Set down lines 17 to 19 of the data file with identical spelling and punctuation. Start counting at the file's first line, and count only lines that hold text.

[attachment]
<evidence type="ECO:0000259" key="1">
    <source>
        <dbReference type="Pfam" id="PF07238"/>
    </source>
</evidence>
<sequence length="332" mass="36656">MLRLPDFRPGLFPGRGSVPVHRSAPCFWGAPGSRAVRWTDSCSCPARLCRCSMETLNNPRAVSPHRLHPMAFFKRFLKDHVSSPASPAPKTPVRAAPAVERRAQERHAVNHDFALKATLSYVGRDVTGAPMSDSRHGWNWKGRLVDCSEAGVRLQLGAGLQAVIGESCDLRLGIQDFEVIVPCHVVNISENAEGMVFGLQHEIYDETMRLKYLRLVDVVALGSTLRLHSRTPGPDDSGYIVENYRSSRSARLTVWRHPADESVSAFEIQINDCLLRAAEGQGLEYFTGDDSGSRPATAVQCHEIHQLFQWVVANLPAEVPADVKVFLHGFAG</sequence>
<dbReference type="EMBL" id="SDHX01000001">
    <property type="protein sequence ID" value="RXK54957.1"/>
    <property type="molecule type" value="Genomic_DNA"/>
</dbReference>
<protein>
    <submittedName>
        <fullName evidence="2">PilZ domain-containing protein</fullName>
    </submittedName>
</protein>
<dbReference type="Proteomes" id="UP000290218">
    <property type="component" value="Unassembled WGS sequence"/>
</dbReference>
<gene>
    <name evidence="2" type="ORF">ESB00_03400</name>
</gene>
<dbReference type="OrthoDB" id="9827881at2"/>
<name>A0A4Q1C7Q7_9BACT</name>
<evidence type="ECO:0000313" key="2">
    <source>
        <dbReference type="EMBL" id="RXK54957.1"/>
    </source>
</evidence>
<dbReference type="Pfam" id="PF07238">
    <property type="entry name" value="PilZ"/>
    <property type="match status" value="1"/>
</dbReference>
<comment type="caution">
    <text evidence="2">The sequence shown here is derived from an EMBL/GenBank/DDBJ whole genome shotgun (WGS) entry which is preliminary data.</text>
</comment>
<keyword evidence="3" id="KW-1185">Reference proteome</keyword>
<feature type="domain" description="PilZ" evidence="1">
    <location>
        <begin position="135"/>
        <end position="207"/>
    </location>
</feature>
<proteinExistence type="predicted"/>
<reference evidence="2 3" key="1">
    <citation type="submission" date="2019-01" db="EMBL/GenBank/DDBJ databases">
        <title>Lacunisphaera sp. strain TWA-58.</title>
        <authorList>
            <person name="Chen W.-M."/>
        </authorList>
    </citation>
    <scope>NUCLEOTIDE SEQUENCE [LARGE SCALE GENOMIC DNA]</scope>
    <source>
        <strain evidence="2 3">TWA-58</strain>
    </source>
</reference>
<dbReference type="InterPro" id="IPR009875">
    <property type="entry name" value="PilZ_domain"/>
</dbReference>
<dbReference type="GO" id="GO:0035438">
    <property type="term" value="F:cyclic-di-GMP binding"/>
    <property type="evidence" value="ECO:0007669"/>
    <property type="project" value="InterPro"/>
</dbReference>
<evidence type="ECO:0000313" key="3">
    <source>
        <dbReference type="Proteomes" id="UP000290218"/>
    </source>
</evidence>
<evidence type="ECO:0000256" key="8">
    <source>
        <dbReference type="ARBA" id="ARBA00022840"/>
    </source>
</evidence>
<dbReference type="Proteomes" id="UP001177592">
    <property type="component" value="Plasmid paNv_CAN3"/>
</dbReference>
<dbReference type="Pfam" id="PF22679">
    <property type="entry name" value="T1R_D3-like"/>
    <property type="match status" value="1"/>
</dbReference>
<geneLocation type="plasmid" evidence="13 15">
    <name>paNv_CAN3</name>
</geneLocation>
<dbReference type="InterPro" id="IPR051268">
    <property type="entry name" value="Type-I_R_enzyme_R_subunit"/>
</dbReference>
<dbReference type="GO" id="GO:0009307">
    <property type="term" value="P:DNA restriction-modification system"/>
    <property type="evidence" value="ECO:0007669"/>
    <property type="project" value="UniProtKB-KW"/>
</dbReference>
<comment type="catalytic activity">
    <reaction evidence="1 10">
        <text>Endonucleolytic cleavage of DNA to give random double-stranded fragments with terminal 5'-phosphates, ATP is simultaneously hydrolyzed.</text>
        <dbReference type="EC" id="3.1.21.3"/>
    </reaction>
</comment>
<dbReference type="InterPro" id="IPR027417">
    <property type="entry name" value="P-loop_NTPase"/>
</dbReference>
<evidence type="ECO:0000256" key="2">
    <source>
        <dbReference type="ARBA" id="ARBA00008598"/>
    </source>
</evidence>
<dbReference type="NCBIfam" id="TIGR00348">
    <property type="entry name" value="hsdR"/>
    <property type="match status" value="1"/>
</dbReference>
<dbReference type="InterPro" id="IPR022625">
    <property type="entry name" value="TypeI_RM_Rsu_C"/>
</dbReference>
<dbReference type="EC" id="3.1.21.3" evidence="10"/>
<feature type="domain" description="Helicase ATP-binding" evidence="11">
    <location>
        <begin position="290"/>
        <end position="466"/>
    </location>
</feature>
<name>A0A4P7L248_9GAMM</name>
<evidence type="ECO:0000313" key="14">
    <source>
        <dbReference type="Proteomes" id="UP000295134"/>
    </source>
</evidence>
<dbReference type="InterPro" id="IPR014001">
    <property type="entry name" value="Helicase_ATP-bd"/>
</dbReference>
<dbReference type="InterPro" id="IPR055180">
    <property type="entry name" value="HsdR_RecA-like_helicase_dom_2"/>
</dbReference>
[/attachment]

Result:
    <property type="component" value="Unassembled WGS sequence"/>
</dbReference>
<gene>